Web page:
Elliott Durrell believes ‘hard work and togetherness’ are the key ingredients needed to win promotion in non-league.

The 28-year-old winger - who scored nine goals in 46 appearances for Chester in 2016/17 - was part of last season’s title-winning Macclesfield Town side, put together by John Askey on a shoestring budget and not given much hope by even the most optimistic observers.

However, the Silkmen ended up being crowned champions at a canter, as one-by-one the likes of Tranmere, Sutton United, Boreham Wood and his former club Wrexham fell by the wayside.

“It was no secret we didn’t have a huge budget, and no one fancied us really,” said Durrell.

“We did it against all the odds, some had us down to be relegated. We had no superstars for this level but what that creates is a team spirit and togetherness which is priceless.

“Clubs spend loads at this level, thousands on wages, but we showed you just need a good group who work hard, and you can get your rewards at the end of it all.”

Durrell believes a 6-0 hammering at AFC Fylde in mid-January was the catalyst for Macc’s run to the title, winning five of their next six outings to climb to the summit.

He said: “We had the bad result against Fylde and I think 90 per cent of people who had been following National League were thinking ‘that’s going to be the end of Macclesfield’ and we’d fall away.

“We went on an amazing run after that, we knew that performance wasn’t good enough and we went about setting it right.

“We were very solid and one-by-one we kept seeing off our promotion rivals. We scored a couple of last-minute winners and you’re starting to think it is possible when those things happen.

“You have to win, regroup, win again. It’s relentless but brilliant when it comes off.”

Durrell, who is set for a spell on the sidelines after undergoing abductor surgery at the weekend, now hopes to see Chester bounce back at the first attempt and claim promotion from National League North.

“Non-league football is becoming stronger every year and it is so competitive in National League that it’s easy to slip out of the league if you have a bad run,” he said.

“Chester had a tough year, but I hope they bounce back at the first attempt. I’ve been following and the new managers appear to be making some good signings and it’s a new squad really. I see no reason why they can’t get back up.”

The winger, who has also had spells at Wrexham and Tamworth, still admits to being ‘surprised’ at his release by then-Chester manager Jon McCarthy, having stated his intention to sign a new contract once returning from the Jamie Vardy V9 Academy, which he had been invited to attend at the end of the 2016/17 campaign.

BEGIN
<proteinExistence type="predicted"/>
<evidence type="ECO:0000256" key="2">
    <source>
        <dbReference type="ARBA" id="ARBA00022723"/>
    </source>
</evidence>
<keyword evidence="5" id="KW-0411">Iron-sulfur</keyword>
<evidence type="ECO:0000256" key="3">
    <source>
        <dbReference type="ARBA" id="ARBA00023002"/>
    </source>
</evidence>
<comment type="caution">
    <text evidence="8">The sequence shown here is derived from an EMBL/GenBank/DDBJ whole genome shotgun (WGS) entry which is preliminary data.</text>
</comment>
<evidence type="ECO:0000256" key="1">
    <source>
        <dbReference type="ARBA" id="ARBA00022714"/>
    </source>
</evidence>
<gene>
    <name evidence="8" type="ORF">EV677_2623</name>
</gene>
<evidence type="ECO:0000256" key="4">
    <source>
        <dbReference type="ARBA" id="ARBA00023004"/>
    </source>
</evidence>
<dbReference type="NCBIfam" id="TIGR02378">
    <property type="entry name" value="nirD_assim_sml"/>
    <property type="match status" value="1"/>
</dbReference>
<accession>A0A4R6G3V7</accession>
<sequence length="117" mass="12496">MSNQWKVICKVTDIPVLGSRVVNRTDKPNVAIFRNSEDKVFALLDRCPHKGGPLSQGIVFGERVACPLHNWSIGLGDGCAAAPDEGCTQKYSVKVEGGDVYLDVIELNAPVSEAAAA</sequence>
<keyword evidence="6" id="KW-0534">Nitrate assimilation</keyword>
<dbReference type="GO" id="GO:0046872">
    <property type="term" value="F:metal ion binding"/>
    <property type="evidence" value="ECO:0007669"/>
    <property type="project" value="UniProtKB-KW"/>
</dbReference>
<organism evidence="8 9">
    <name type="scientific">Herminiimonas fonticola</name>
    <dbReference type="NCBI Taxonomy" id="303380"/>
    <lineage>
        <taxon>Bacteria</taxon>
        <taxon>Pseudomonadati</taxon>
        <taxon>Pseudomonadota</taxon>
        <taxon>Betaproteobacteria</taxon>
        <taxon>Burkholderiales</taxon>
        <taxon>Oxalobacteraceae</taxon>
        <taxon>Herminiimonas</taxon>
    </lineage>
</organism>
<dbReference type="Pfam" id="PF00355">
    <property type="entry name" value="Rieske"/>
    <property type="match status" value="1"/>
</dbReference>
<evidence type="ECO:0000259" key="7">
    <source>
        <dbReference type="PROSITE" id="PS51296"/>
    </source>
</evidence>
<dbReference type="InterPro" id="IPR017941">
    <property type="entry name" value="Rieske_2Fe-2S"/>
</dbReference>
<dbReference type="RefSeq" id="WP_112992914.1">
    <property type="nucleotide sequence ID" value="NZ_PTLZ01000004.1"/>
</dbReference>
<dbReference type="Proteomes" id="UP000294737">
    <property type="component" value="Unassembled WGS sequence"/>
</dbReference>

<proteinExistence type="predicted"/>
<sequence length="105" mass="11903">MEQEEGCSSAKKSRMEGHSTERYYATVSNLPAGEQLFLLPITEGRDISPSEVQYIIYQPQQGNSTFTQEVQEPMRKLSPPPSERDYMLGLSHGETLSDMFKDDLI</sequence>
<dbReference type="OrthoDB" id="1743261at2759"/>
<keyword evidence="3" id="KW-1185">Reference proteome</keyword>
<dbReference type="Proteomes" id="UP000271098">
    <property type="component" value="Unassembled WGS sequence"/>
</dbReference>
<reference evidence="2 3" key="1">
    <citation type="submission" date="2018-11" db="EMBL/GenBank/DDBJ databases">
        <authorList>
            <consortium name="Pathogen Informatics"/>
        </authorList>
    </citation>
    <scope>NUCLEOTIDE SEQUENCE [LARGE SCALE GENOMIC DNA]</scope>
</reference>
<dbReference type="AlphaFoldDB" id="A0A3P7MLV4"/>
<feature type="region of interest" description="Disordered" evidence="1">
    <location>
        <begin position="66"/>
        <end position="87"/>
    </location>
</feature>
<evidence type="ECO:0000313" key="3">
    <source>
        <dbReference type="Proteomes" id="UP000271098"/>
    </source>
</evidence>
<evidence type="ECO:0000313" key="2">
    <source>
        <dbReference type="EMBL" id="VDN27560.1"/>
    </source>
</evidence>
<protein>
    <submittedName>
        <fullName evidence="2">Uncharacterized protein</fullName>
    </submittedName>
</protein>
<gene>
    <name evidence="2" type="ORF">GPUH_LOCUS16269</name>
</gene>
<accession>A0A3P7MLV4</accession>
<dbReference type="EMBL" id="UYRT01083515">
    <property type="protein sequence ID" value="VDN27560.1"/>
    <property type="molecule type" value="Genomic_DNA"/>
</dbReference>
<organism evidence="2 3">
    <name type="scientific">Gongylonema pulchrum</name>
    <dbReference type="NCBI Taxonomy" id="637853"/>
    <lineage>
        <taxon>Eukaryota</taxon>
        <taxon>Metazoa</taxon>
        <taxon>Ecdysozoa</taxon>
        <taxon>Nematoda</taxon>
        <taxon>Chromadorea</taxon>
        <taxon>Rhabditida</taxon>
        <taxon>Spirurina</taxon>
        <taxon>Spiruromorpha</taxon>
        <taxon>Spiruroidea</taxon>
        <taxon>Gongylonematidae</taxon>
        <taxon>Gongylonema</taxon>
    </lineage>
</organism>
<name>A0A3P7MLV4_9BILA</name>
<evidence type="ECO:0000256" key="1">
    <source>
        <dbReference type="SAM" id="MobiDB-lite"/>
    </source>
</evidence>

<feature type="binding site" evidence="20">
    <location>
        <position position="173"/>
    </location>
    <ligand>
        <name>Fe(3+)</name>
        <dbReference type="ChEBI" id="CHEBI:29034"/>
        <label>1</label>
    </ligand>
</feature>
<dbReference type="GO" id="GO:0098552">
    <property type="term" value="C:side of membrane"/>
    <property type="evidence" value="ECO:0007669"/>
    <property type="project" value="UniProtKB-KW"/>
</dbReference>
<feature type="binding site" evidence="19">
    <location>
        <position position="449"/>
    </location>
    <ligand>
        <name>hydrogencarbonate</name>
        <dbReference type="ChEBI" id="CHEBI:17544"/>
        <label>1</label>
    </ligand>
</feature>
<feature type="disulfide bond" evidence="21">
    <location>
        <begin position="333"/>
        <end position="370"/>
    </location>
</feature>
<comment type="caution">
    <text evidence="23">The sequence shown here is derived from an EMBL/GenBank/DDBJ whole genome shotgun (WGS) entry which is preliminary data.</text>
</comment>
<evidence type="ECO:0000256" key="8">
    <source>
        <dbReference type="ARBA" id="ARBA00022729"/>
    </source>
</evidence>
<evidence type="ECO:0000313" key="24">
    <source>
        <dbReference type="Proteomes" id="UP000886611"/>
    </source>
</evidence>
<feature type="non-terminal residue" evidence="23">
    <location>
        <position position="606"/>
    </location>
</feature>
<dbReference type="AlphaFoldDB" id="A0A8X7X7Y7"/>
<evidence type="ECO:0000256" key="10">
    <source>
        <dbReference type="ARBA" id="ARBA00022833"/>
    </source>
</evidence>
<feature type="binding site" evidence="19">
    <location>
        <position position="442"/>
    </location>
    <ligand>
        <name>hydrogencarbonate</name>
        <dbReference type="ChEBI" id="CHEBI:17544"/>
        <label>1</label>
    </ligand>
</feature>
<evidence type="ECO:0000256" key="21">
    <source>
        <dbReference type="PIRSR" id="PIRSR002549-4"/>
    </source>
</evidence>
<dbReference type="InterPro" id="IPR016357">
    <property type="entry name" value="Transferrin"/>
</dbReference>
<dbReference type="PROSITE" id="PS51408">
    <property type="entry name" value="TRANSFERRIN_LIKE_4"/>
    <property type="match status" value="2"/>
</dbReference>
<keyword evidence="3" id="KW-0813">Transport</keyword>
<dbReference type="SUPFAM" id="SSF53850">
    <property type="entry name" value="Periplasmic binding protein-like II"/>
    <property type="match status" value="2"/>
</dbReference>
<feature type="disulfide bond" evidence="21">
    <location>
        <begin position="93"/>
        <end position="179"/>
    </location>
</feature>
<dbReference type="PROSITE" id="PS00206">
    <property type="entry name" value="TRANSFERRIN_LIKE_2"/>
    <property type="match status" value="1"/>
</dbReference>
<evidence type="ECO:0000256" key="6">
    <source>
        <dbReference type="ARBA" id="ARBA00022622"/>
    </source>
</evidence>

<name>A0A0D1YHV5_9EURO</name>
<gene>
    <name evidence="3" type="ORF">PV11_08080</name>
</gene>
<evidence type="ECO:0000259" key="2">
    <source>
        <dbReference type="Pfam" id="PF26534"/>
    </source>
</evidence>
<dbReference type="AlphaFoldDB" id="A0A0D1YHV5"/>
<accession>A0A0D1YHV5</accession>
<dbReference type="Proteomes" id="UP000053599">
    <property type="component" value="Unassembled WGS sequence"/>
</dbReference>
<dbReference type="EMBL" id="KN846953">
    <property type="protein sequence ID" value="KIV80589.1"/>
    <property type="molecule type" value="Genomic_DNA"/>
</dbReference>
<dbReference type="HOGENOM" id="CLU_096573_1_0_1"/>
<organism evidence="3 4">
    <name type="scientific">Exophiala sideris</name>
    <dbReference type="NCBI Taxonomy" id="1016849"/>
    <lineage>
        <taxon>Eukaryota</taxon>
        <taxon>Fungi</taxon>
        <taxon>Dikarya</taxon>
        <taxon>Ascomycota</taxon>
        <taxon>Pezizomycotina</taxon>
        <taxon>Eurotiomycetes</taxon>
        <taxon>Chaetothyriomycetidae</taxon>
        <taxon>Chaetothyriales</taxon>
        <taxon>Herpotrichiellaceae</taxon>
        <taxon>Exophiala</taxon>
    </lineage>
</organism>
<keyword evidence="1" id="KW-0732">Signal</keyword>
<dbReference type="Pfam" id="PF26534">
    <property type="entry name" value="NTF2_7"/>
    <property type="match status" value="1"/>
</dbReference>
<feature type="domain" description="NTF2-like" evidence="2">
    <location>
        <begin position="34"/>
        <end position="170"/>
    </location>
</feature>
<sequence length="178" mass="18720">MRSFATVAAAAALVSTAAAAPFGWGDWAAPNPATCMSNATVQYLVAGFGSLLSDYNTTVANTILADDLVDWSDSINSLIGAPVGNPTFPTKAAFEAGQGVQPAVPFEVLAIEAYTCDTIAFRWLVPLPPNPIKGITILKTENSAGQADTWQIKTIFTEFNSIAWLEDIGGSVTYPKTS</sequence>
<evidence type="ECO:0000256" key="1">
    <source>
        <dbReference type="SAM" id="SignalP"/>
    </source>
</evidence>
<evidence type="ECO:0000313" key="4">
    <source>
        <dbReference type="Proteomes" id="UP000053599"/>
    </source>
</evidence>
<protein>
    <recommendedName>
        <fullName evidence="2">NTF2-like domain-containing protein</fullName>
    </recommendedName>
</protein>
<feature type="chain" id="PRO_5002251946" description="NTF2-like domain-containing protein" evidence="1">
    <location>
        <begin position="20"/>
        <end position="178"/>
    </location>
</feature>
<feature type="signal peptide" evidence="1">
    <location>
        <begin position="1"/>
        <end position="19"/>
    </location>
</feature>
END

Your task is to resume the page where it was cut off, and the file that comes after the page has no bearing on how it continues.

“I wouldn’t say I wanted to prove a point,” he said.

“Chester offered myself, and several other players, new contracts in January, but I got the offer to go and do V9 and it was too good an opportunity to turn down.

“It’s an amazing chance for non-league players but you have to be out-of-contract or without a club to attend, so I told Chester I would sign once I’d done V9.

“Unfortunately, Chester took that as I didn’t want to stay, and they released me, which was a surprise. But there’s no bad feeling on my part and I think both Chester and Wrexham fans are a knowledgeable set of fans and they both know what I am capable of.

“Macclesfield came in for me after the V9 – which was a fantastic experience – and I went there.”

Silkmen boss John Askey has since been appointed manager at League One outfit Shrewsbury Town, with his legendary status rubber-stamped by securing promotion to the Football League at Moss Rose.

Mark Yates has since been appointed Macc boss having left Solihull Moors, and Durrell believes they can have a successful season in League Two.

“It’s strange not having him around, he’s always been associated with Macclesfield and has been there since I joined,” he continued.

“It’s the nature of the beast though, and what a move it is for John. It is completely deserved too, for what he did with us last season and what we could produce for him. He deserves the chance and if you do well in football, teams higher up the leagues come in for you.

“I was in the first two weeks before the operation and Mark (Yates) has similar values and style really. So hopefully we can keep doing what we do well and with a few tweaks here and there it will work well.”